Project Ecuador

Project Ecuador
Giving Hope and a Future

Tuesday, 15 March 2016

Learning to wear glasses

Whenever I check the vision of children around here for the first time, I am always amazed that there are children with very poor sight, now aged 11 or 12, who do not have glasses. Some of these children do not even realise that they could see better. Others have noticed, but no one has taken them for a vision check or tried to help them. A few have been given glasses, but do not wear them.

The lack of sight has a profound effect on their studies. Often, they are not sitting near the front of the class, even though they cannot see what is written on the board. Those with short sight develop lazy eyes, or squints, with their vision worsening over time. One girl I met had been taken for glasses, but refused to wear them, because she was the only person in a school of 100 pupils with glasses, and the others laughed at her and called her "granny". Her vision had become so bad her eyes were permanently half closed, and the lashes were touching her eyeballs. She now needed surgery to be able to rescue the situation.

Those who have "lazy eyes" can have their vision corrected through the use of glasses and patching. Their vision can improve greatly. But they need the help before the age of 12. The mother of one of the children I gave glasses to this month never had glasses herself. One of her eyes is now permanently deviated and almost completely blind.

The first time I gave glasses to the children in the Garcia Moreno school there were 2 girls with lazy eyes. A couple of months later the teacher told me I shouldn´t waste my money on those children as they did not like to wear the spectacles. The real problem was that these children feel ridiculed when they wear them. They, their parents and their teacher did not understand the long-term consequences of not wearing them. Their reluctance to accept help was not a call to give up, but rather to provide more education and support.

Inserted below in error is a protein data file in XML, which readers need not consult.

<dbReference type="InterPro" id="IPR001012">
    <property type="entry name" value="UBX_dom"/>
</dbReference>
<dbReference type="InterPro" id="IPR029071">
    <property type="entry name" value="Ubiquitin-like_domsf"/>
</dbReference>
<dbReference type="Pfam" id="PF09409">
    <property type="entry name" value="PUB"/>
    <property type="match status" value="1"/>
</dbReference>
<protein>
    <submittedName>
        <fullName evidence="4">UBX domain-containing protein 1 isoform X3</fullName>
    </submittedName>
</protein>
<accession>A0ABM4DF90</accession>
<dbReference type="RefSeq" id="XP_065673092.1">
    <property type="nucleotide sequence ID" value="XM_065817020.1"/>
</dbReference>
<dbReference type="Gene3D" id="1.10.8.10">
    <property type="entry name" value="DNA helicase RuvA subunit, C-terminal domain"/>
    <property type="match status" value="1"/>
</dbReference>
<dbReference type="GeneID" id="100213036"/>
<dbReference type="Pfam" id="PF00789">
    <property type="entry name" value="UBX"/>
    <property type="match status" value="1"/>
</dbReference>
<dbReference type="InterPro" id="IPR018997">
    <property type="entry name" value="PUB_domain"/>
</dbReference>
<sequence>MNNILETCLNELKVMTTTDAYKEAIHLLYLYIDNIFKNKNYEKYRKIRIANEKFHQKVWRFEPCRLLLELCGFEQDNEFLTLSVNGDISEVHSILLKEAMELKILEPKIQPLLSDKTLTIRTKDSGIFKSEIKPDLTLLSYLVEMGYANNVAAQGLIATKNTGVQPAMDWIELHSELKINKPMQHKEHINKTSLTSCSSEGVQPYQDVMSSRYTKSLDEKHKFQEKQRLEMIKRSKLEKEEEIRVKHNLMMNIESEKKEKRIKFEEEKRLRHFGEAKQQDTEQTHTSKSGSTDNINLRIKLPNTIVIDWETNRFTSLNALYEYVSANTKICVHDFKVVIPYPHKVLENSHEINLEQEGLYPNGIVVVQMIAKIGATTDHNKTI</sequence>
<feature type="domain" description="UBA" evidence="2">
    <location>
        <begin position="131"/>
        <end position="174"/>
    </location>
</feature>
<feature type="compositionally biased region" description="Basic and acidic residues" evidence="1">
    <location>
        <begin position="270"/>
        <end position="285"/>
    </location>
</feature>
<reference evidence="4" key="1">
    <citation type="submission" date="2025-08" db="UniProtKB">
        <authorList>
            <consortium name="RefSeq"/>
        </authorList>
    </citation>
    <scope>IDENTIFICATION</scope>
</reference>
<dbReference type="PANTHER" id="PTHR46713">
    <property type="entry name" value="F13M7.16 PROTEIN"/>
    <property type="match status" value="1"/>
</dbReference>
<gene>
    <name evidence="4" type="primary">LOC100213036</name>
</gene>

Therefore, this time, when I recently gave glasses to 13 of the mostly older sponsored children for the first time, I did so along with some fun and games. I gave them out at the club meeting. All those receiving glasses had to out them on in front of the others. The girls with good sight tried them on and saw what it is like to have blurred vision. We played some blindfold games together. All the girls made some card glasses and I took photos of each of the girls wearing their glasses, be they real or fun.

I then printed the photographs and each girl had to decorate the frame with positive words about themselves, to improve their self-esteem. I also sent home reward charts for the mums to sign each day that the child wears the glasses, with the promise of a reward if they wear them for a month. Hopefully by then they will be so used to wearing them, the embarrassment will have worn off.

Certainly so far it seems to be working. The children in the primary schools now have their glasses on whenever I visit. The sponsored children have them on when I bump into them in the village, and one who was very reluctant to wear them, apart from when actually studying,  has now changed her Facebook profile picture to one where she is wearing her specs - and very good she looks too!

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